Monday, August 8, 2011

Visiting Gardens


      Gardens rarely outlive their owner. If Monet were to walk into Giverny today, despite the best of intentions of his successors, he would be lost. A garden, if left unattended or looked after marginally after the death of the gardener, will maintain its character for a brief time, but soon nature or new owners take over and it will be lost. Or a garden is opened to the public and increasingly more attractions must be offered to appease repeat visitors.


A visitor to the Kelsey Garden
This was not on my mind when I started out on a local garden tour last week, but it was when it ended. After the repetitious, overly ambitious, or just plain dull gardens, the most thoughtful was a small garden watched over by the recent widow of the gardener. The garden was a joint venture of Bryn and Sergio Kelsey, and the widow continues, “working on gut and instinct.” On a small lot, a warren of paths, barely wide enough for one to pass, is punctuated by fragments of ironwork gates tucked in among shrubs and arbors. There are surprises at every turn, probably to the gardener as well as the visitor.

At the other end of the spectrum of deceased gardeners is Naumkeag in the Berkshires. It is the home of the Blue Staircase, which I wrote about a few weeks ago. Maintained intact after the death of the owner, it affords one of those lovely opportunities to pry without risking arrest for trespassing.

Round log retaining wall
There are small lessons to be learned in even the very grandest of gardens. Here, it is the value of a largely green landscape. The driveway and entrance courtyard are purely green with a variety of textures and shades: tall arborvitae hedges, banks of pachysandra, and deciduous trees in full leaf. The only color is the fading blooms of climbing hydrangea. The effect is immensely calming, especially when seen against a backdrop of stone, brick, gravel and weathered shingle.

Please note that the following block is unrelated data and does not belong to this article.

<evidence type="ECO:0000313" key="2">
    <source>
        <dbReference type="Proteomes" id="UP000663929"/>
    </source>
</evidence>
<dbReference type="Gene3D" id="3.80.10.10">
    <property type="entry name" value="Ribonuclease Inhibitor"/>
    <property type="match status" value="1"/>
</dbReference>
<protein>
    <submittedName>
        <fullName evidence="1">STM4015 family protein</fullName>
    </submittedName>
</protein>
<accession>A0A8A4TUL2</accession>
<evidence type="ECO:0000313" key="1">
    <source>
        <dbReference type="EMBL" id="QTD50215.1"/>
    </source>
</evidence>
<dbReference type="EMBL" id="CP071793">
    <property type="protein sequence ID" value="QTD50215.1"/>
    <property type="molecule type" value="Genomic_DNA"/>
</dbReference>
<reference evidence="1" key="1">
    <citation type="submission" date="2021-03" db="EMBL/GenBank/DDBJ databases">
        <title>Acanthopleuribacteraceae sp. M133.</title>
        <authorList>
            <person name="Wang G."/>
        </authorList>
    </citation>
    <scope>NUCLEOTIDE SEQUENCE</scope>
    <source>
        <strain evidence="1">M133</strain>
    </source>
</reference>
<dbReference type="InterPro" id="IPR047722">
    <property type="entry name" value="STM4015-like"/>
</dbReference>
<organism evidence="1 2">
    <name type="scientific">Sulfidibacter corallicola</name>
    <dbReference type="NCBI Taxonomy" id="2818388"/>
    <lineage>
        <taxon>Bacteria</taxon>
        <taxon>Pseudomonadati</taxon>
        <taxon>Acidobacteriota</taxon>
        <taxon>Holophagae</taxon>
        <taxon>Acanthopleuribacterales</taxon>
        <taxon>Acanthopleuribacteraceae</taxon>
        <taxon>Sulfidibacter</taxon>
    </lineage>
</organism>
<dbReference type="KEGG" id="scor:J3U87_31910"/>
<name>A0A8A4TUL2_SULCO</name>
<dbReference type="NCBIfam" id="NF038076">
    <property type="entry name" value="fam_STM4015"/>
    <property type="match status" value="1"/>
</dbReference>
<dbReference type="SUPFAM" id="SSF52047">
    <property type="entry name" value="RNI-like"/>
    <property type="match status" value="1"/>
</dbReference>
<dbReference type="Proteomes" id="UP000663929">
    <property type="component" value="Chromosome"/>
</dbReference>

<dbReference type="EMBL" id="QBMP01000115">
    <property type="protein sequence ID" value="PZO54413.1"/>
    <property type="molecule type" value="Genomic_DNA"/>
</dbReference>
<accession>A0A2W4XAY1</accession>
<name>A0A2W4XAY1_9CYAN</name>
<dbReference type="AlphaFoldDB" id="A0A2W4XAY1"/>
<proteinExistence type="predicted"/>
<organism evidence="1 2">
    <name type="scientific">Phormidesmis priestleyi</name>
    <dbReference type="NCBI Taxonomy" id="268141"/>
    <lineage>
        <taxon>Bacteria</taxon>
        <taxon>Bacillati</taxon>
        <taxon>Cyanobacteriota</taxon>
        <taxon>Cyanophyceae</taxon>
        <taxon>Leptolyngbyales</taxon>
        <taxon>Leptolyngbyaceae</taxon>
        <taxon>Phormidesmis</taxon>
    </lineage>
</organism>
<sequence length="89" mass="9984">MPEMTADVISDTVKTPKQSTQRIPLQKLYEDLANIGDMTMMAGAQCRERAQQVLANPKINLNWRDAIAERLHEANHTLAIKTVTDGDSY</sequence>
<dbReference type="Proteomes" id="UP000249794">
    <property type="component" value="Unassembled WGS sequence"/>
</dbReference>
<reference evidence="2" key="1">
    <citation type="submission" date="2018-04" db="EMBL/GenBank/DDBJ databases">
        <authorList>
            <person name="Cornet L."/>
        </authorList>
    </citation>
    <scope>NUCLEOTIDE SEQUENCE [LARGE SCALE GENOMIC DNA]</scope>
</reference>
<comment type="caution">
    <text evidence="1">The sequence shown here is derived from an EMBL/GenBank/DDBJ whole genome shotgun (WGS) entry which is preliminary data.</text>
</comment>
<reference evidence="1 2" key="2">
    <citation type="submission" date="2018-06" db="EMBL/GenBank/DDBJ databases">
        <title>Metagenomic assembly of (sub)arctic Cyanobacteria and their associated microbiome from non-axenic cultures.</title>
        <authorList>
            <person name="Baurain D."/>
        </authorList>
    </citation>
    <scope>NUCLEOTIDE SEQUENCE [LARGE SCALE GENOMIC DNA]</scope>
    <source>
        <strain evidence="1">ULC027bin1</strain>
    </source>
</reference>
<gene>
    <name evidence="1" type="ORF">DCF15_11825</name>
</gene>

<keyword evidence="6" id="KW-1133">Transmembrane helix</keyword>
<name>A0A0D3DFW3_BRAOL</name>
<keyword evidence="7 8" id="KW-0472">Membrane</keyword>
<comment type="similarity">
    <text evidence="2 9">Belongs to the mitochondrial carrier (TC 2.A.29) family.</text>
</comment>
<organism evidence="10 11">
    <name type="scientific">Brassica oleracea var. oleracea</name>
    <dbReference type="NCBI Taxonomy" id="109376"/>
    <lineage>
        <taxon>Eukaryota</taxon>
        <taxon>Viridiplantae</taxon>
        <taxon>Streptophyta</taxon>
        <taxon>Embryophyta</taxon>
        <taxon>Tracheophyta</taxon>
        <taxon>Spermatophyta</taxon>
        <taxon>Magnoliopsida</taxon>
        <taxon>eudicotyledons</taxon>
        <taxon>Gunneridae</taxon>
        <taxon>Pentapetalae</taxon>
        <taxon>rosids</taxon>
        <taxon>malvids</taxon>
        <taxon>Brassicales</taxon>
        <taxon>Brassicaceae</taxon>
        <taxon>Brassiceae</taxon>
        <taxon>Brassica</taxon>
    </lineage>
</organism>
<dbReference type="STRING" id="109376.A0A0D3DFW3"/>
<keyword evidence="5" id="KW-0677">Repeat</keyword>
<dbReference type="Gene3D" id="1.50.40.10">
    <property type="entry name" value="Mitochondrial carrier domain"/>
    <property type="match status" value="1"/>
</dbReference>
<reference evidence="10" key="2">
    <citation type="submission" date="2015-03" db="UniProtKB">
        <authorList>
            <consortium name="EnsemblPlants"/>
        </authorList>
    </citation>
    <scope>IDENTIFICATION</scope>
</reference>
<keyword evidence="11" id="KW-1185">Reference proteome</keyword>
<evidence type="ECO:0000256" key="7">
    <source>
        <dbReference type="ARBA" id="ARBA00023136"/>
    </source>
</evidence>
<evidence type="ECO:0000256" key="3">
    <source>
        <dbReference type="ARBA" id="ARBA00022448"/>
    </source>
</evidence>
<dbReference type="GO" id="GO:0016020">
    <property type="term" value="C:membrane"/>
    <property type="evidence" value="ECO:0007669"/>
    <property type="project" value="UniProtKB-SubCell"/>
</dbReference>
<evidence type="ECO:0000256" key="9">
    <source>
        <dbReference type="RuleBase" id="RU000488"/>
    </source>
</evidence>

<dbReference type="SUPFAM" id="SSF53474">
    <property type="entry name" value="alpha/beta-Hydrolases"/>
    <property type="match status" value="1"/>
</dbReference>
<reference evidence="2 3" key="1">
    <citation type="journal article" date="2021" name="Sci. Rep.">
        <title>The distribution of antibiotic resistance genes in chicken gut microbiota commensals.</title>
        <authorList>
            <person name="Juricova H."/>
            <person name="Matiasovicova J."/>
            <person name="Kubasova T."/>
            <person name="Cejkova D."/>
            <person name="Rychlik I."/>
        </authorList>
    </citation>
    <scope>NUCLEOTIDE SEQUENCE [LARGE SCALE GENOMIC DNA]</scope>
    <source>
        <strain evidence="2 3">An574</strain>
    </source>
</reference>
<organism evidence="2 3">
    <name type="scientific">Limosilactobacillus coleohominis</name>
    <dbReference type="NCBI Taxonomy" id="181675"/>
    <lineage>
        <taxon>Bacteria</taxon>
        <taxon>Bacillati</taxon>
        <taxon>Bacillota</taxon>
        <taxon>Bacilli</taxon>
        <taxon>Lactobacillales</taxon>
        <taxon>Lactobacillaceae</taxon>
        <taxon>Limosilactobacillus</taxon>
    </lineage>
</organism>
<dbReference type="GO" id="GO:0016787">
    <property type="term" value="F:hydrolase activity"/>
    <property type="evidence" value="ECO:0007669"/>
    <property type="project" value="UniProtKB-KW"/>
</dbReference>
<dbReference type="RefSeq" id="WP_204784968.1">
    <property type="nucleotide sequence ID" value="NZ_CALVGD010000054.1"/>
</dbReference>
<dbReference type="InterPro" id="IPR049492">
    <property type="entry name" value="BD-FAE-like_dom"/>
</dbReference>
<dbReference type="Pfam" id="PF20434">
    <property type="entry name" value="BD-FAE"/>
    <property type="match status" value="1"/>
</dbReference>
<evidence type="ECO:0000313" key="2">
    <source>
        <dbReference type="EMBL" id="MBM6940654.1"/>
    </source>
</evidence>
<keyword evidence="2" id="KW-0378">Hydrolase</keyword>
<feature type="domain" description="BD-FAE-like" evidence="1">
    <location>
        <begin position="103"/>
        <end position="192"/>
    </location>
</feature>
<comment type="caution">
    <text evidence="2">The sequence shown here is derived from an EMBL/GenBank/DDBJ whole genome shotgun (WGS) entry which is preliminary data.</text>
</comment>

Another small and valuable detail is the low retaining wall made of short lengths of round slender logs. Cut to uniform lengths and probably set below grade in a cement slurry, they provide welcome relief from the ubiquitous stone retaining walls, and are more elegant than railroad ties.

Back in New York City, wonderful gardens may be seen on Roosevelt Island. The allotment gardens are semi-private; you have to find a friend to take you in, or peer longingly over a fence and hope someone will take pity on you. Roosevelt Island’s allotment system gives each gardener 210 square feet laid out in trapezoidal patterns so that no two gardens are alike. You sign up, get on a waiting list, and hope for the best. No one seems to give them up, and you usually have to wait until some one moves out or dies.

A mature garden
My guide was Kasia Pereira, who was fortunate enough to quickly acquire a space no one wanted -- a steeply sloped dumping ground at the edge of the garden. Kasia’s garden was only three years old in this photograph, but in that time she able to clear it, construct raised beds in planting boxes, paths and a seating area. Gravel paths separate narrow beds filled with hydrangea, hosta, annuals and a small angel. A mature peach tree and a rangy Corylus contorta provide scale.

A corner of Kasia's garden
Vaughan Anglesey's garden ready for visitors

Kasia was helped immeasurably by the garden’s presiding benevolent presence, Vaughn Anglesey. He is seemingly always on site when not at his day job, generous with advice and hands-on construction. As the original settlers on Roosevelt Island have grown frail and elderly, Vaughn has constructed raised benches and seating for them so that they may continue to garden. On my visit at the end of the day he had just settled into a chair next to his stepped water feature and his small grill, waiting for callers.


The Roosevelt Island gardens are as distinctive as the gardeners who inhabit the spaces. Some are meticulous, some are untidy, others are wild. Some are devoted to vegetable crops, while others are just places to sit and enjoy other people’s gardens.

A non-gardener's garden

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